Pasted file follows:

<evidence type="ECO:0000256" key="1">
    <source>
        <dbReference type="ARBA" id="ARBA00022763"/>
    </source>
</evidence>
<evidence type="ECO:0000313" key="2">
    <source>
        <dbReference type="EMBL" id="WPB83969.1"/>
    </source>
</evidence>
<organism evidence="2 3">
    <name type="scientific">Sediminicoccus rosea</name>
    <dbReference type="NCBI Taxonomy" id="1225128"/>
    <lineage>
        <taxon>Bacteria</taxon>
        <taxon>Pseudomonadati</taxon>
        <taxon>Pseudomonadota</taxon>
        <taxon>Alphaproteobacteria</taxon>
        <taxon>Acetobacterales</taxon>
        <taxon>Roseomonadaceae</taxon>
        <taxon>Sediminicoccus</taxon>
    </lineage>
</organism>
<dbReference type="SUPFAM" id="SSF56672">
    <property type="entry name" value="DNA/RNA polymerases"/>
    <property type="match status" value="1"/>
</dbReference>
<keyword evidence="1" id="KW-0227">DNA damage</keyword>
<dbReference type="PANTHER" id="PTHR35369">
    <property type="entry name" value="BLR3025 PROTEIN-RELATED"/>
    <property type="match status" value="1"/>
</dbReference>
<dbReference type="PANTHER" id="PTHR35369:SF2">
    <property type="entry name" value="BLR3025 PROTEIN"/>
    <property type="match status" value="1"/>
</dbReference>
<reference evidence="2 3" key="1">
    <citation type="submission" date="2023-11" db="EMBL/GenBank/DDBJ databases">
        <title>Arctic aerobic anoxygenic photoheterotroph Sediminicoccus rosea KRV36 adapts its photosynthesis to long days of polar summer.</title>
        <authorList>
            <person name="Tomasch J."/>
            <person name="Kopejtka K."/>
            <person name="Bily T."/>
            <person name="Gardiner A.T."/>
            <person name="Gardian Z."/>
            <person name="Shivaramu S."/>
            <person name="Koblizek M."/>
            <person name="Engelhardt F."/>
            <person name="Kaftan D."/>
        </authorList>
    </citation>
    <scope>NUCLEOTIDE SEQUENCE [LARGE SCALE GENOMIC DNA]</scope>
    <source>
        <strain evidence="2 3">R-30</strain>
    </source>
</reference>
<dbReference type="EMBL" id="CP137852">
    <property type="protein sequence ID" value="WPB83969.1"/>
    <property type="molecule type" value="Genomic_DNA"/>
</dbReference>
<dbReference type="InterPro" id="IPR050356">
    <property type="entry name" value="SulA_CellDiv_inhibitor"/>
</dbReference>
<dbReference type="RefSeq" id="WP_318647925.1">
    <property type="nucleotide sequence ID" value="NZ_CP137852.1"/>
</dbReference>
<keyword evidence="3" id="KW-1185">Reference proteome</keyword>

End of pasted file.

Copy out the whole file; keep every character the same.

<evidence type="ECO:0000256" key="1">
    <source>
        <dbReference type="ARBA" id="ARBA00022763"/>
    </source>
</evidence>
<evidence type="ECO:0000313" key="2">
    <source>
        <dbReference type="EMBL" id="WPB83969.1"/>
    </source>
</evidence>
<organism evidence="2 3">
    <name type="scientific">Sediminicoccus rosea</name>
    <dbReference type="NCBI Taxonomy" id="1225128"/>
    <lineage>
        <taxon>Bacteria</taxon>
        <taxon>Pseudomonadati</taxon>
        <taxon>Pseudomonadota</taxon>
        <taxon>Alphaproteobacteria</taxon>
        <taxon>Acetobacterales</taxon>
        <taxon>Roseomonadaceae</taxon>
        <taxon>Sediminicoccus</taxon>
    </lineage>
</organism>
<dbReference type="SUPFAM" id="SSF56672">
    <property type="entry name" value="DNA/RNA polymerases"/>
    <property type="match status" value="1"/>
</dbReference>
<keyword evidence="1" id="KW-0227">DNA damage</keyword>
<dbReference type="PANTHER" id="PTHR35369">
    <property type="entry name" value="BLR3025 PROTEIN-RELATED"/>
    <property type="match status" value="1"/>
</dbReference>
<dbReference type="PANTHER" id="PTHR35369:SF2">
    <property type="entry name" value="BLR3025 PROTEIN"/>
    <property type="match status" value="1"/>
</dbReference>
<reference evidence="2 3" key="1">
    <citation type="submission" date="2023-11" db="EMBL/GenBank/DDBJ databases">
        <title>Arctic aerobic anoxygenic photoheterotroph Sediminicoccus rosea KRV36 adapts its photosynthesis to long days of polar summer.</title>
        <authorList>
            <person name="Tomasch J."/>
            <person name="Kopejtka K."/>
            <person name="Bily T."/>
            <person name="Gardiner A.T."/>
            <person name="Gardian Z."/>
            <person name="Shivaramu S."/>
            <person name="Koblizek M."/>
            <person name="Engelhardt F."/>
            <person name="Kaftan D."/>
        </authorList>
    </citation>
    <scope>NUCLEOTIDE SEQUENCE [LARGE SCALE GENOMIC DNA]</scope>
    <source>
        <strain evidence="2 3">R-30</strain>
    </source>
</reference>
<dbReference type="EMBL" id="CP137852">
    <property type="protein sequence ID" value="WPB83969.1"/>
    <property type="molecule type" value="Genomic_DNA"/>
</dbReference>
<dbReference type="InterPro" id="IPR050356">
    <property type="entry name" value="SulA_CellDiv_inhibitor"/>
</dbReference>
<dbReference type="RefSeq" id="WP_318647925.1">
    <property type="nucleotide sequence ID" value="NZ_CP137852.1"/>
</dbReference>
<keyword evidence="3" id="KW-1185">Reference proteome</keyword>